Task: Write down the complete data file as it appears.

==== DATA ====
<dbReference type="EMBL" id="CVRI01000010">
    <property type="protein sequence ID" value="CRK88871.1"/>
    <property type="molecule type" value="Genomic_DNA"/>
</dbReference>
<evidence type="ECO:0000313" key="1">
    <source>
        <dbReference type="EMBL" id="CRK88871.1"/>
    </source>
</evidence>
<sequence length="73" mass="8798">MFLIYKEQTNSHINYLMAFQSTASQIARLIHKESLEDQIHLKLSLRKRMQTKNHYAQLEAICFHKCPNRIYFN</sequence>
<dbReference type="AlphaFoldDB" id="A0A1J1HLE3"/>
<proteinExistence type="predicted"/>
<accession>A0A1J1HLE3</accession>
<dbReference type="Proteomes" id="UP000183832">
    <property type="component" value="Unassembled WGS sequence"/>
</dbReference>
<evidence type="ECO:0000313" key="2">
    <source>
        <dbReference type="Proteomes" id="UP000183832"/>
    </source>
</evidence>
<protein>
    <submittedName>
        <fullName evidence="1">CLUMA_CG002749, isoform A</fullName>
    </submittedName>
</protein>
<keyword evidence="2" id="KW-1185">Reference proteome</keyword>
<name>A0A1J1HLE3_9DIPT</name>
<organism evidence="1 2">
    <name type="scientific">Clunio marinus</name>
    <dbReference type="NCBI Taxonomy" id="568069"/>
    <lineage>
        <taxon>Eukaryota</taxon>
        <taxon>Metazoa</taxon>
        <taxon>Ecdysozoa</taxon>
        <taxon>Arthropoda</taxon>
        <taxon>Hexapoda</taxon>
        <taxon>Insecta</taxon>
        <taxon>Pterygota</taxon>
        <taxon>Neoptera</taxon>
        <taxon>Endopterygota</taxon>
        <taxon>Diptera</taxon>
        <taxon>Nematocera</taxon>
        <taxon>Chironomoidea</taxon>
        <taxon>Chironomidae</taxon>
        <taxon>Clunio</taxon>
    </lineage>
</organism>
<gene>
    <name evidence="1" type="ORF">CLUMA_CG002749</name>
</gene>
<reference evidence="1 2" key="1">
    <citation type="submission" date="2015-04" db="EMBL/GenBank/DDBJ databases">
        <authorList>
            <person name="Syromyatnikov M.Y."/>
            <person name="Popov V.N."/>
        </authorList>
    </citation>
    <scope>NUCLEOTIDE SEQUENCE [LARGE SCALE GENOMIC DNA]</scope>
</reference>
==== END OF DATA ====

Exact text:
<dbReference type="EMBL" id="CVRI01000010">
    <property type="protein sequence ID" value="CRK88871.1"/>
    <property type="molecule type" value="Genomic_DNA"/>
</dbReference>
<evidence type="ECO:0000313" key="1">
    <source>
        <dbReference type="EMBL" id="CRK88871.1"/>
    </source>
</evidence>
<sequence length="73" mass="8798">MFLIYKEQTNSHINYLMAFQSTASQIARLIHKESLEDQIHLKLSLRKRMQTKNHYAQLEAICFHKCPNRIYFN</sequence>
<dbReference type="AlphaFoldDB" id="A0A1J1HLE3"/>
<proteinExistence type="predicted"/>
<accession>A0A1J1HLE3</accession>
<dbReference type="Proteomes" id="UP000183832">
    <property type="component" value="Unassembled WGS sequence"/>
</dbReference>
<evidence type="ECO:0000313" key="2">
    <source>
        <dbReference type="Proteomes" id="UP000183832"/>
    </source>
</evidence>
<protein>
    <submittedName>
        <fullName evidence="1">CLUMA_CG002749, isoform A</fullName>
    </submittedName>
</protein>
<keyword evidence="2" id="KW-1185">Reference proteome</keyword>
<name>A0A1J1HLE3_9DIPT</name>
<organism evidence="1 2">
    <name type="scientific">Clunio marinus</name>
    <dbReference type="NCBI Taxonomy" id="568069"/>
    <lineage>
        <taxon>Eukaryota</taxon>
        <taxon>Metazoa</taxon>
        <taxon>Ecdysozoa</taxon>
        <taxon>Arthropoda</taxon>
        <taxon>Hexapoda</taxon>
        <taxon>Insecta</taxon>
        <taxon>Pterygota</taxon>
        <taxon>Neoptera</taxon>
        <taxon>Endopterygota</taxon>
        <taxon>Diptera</taxon>
        <taxon>Nematocera</taxon>
        <taxon>Chironomoidea</taxon>
        <taxon>Chironomidae</taxon>
        <taxon>Clunio</taxon>
    </lineage>
</organism>
<gene>
    <name evidence="1" type="ORF">CLUMA_CG002749</name>
</gene>
<reference evidence="1 2" key="1">
    <citation type="submission" date="2015-04" db="EMBL/GenBank/DDBJ databases">
        <authorList>
            <person name="Syromyatnikov M.Y."/>
            <person name="Popov V.N."/>
        </authorList>
    </citation>
    <scope>NUCLEOTIDE SEQUENCE [LARGE SCALE GENOMIC DNA]</scope>
</reference>